Launch of Single Cell Accelerator drives VIB to forefront of single cell research

25 July 2018
VIB is one of the earliest adopters of disruptive single-cell technologies to boost research in this ground-breaking field. The VIB ‘Single Cell Accelerator’ program is being launched to aid access to multiple innovative platforms and to foster technology development tools. This new program will run through VIB’s Tech Watch initiative and will inject additional funding and technological support in emerging single-cell technologies. This will enable VIB to establish its position at the forefront of this rapidly moving research field. Janssen is the first pharma company to collaborate with VIB in the Single Cell Accelerator, showcasing the great value of this initiative.
Single-cell technologies are changing Life Science research
Recently there has been a huge rise in emerging single-cell technologies across the globe. These technologies have rapidly enhanced the molecular understanding of functional cell states underlying diseases such as cancer, inflammatory and neurodegenerative illnesses; which are the focus area of about 50 research groups at VIB. Toon Swings, from the VIB-KU Leuven Center for Microbiology (lab of Jan Michiels), is particularly excited about the evolution in single-cell culturing, isolation and manipulation technologies in the field of microbiology, and states that this “will enable scientists to study the human microbiome in unmatched detail in relation to human health conditions.”
Back in 2016, the VIB Tech Watch team invested in one of the first 10X Genomics Chromium platforms in Europe, enabling single-cell RNA sequencing. Since then, VIB has been working at the cutting edge of the single-cell field by testing emerging applications and developing complementary technologies in house, as well as downstream data analysis tools. As a result, single-cell analysis is now considered an essential and routine tool for understanding and addressing fundamental research questions. Diether Lambrechts (Science Director of the VIB-KU Leuven Center for Cancer Biology), one of the early-adaptors of the 10X Genomics Chromium platform, explains that his research highly benefited from this platform since “the large-scale single-cell data allowed us to generate a catalog of the tumor microenvironment transcriptome at single-cell resolution, enabling us to identify multiple discrete cell populations.”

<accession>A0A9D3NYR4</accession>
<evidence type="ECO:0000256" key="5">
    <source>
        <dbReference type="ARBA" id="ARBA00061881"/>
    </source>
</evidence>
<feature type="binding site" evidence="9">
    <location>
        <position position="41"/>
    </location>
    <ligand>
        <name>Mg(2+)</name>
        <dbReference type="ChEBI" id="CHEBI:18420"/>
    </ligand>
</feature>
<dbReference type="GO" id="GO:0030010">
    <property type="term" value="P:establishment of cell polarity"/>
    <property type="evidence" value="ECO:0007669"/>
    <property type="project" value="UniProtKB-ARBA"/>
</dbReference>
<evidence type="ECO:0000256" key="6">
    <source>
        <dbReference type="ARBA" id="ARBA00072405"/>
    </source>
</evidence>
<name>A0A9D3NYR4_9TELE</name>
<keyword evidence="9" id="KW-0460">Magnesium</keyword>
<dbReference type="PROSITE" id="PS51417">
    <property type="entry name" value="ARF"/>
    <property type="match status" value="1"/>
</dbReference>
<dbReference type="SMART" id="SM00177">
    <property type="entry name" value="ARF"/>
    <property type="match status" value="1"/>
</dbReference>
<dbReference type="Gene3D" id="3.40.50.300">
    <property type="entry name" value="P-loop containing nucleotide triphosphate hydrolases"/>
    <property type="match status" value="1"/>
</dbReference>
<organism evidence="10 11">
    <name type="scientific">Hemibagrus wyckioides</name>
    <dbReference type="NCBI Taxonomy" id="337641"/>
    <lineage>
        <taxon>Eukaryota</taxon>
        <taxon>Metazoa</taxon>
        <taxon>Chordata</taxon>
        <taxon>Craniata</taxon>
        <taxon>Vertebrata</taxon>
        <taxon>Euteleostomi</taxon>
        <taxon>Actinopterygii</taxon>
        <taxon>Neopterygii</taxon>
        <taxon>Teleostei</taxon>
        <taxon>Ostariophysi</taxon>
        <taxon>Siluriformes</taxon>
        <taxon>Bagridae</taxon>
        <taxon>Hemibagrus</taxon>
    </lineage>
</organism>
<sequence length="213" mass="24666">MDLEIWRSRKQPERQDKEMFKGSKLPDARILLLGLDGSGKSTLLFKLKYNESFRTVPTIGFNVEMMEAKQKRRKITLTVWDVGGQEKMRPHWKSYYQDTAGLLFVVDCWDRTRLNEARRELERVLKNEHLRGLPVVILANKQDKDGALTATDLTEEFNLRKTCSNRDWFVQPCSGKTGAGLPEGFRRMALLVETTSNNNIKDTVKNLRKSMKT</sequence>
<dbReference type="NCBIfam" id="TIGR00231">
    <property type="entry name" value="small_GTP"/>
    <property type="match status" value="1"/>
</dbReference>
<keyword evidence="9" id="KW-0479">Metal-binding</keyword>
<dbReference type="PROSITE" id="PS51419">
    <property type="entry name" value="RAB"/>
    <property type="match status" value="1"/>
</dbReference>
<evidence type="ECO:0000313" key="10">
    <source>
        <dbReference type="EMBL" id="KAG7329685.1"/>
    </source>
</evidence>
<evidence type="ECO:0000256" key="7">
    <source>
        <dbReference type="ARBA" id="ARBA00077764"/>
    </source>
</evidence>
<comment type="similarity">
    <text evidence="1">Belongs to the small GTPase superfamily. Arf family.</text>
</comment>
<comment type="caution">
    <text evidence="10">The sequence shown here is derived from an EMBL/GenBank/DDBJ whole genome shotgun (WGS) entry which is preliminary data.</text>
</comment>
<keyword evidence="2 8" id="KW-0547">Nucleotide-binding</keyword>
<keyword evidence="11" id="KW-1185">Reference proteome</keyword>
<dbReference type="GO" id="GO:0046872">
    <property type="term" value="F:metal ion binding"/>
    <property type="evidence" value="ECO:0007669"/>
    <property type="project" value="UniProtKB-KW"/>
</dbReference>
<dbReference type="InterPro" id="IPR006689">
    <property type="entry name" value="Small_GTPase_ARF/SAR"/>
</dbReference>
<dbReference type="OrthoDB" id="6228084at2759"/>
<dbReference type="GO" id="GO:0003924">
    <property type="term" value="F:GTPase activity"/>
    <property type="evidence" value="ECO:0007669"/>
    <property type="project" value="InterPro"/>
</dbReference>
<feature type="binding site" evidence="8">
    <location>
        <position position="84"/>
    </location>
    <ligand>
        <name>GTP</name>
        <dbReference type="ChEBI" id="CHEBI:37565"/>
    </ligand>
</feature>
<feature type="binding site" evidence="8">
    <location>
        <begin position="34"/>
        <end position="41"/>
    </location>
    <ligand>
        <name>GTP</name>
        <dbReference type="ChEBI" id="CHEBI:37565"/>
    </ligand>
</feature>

Single Cell Accelerator to boost cutting edge single-cell research
To remain at the forefront of this cutting-edge single-cell field, VIB launches a new initiative: the ‘Single Cell Accelerator’ (SCA). Halina Novak, Technology Innovation Manager at VIB, states that “through this initiative, significant additional funding will be injected to evaluate, develop and integrate emerging breakthrough single-cell technologies. Areas of great interest include spatial omics for validation of single-cell sequencing data to localize the distinct cellular subsets ‘in situ’, single-cell manipulation technologies for immune profiling, isolation, CRISPR screens, culturing, pharmacogenetics, cellular extraction / cell building and single-cell genomics”.
Janssen first industrial partner to plug into Single Cell Accelerator